Director: Hansal Mehta
Starring: Rajkummar Rao
Screenplay: Hansal Mehta
Story: Mukul Dev
Nahid Khan’s produced OMERTA is a true story based on the life of a British terrorist of Pakistani descent Ahmed Omar Saeed Sheikh. This Hansal Mehta directorial is a detailed story on the journey of the terrorist Omar Sheikh (played by Rajkummar Rao). The 1 hour and 35 minutes film shows how Omar Sheikh became a terrorist and his involvement in the 1994 Delhi Kidnappings, 9/11 attack on world trade centre, 2002 killing of Wall Street Journal’s Jewish American journalist Daniel Pearl and 26/11 Mumbai terror attack. The movie is a brutal tale and nerve racking story on terrorism. As the film start’s we see Omar Sheikh befriending and then abducting Czech, British and American citizens who were on a vacation in Delhi to send a message that the citizens of these countries are not safe anywhere in the world. After this he is caught by Delhi police and is sent to Tihar Jail, following this we see footages of Indian Airlines Flight IC 814 being hijacked and held in Kandahar and in exchange of the passengers Omar Sheikh along with Massod Azhar and Mushtaq Ahmed Zargar were freed. Later we see a series of flashback in 1990’s where we are shown that how he from a student of economics in London becomes a terrorist with links to Jaish- e- Mohammed and Al-Qaeda. As he feels deeply hurt and sadden to see the slaughter of Bosnian Muslims by Serbs in 1992. Omar’s father wants him to complete his education but it only takes a few nudges from the local Maulana to make Omar join their group. We now see him training in Pakistan, in Jihadi boot camps in Afghanistan, meeting with the ISI and all. Now after he was freed in 1999 he settles in Pakistan and then how he plays a role in Daniel Pearl’s kidnapping and his brutal murder to 26/11 Mumbai terror attack is followed. The film largely only focuses on the 1994 Delhi kidnappings & Daniel Pearl’s kidnapping and murder, the rest is largely shown to us by footages.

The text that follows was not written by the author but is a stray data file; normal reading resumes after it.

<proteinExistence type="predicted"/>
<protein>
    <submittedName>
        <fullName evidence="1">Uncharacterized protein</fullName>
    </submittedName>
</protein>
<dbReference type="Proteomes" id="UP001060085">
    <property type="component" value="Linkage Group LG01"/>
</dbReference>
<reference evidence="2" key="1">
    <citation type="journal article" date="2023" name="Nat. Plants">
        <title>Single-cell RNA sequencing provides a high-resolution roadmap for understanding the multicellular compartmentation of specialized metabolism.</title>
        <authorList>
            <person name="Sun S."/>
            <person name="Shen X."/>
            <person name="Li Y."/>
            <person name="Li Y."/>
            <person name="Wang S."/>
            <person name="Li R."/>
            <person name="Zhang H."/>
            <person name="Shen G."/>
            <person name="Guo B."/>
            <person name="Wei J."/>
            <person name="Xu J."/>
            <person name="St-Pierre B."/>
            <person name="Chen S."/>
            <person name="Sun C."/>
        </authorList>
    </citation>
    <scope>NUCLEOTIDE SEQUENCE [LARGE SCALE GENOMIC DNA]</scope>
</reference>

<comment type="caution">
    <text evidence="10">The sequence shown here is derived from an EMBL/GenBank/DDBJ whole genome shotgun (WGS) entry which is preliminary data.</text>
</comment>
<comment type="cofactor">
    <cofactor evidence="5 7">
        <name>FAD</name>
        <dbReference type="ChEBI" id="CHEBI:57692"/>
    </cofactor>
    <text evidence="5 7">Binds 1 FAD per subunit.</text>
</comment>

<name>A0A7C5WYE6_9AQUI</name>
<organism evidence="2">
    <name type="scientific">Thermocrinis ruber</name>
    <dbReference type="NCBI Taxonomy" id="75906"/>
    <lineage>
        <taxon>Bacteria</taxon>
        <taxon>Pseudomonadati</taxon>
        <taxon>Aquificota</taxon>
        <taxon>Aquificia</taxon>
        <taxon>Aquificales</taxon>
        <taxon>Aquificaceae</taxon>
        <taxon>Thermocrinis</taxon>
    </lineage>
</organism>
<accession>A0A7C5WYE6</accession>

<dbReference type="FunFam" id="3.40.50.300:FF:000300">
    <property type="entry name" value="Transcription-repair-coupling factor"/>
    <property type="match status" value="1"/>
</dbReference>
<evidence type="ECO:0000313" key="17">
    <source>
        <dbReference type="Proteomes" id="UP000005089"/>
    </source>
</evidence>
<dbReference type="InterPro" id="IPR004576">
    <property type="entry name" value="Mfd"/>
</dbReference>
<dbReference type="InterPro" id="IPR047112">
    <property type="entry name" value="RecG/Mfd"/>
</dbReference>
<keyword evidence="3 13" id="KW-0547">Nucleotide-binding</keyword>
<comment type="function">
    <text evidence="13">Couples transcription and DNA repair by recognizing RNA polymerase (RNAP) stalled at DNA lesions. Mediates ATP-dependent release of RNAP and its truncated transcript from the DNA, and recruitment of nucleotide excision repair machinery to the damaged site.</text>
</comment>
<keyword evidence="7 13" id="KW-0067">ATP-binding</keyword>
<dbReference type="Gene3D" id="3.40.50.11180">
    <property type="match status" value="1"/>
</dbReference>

Technically the film is good, editing is nice, a lot of hard work is done on the actor’s looks and all the other materials involve in the film. Background score is also good, it pumps up the thrill.
Rajkummar Rao goes completely dark and carries the film on his shoulder, in almost every scene in the movie Rao is a part of it. His performance is highly gripping and is subtle yet frightening; once again he nails his character.
Hansal Mehta’s story telling is engaging and intriguing, there are enough thrills to keep one at the edge of your seat. Though the major flow was Omar Sheikh Character’s development, we are not shown much into the brain and life of Omar Sheikh which feels incomplete; all his developments are shown rather quickly, an extra few minutes would not have harmed the film. Everything else is very good.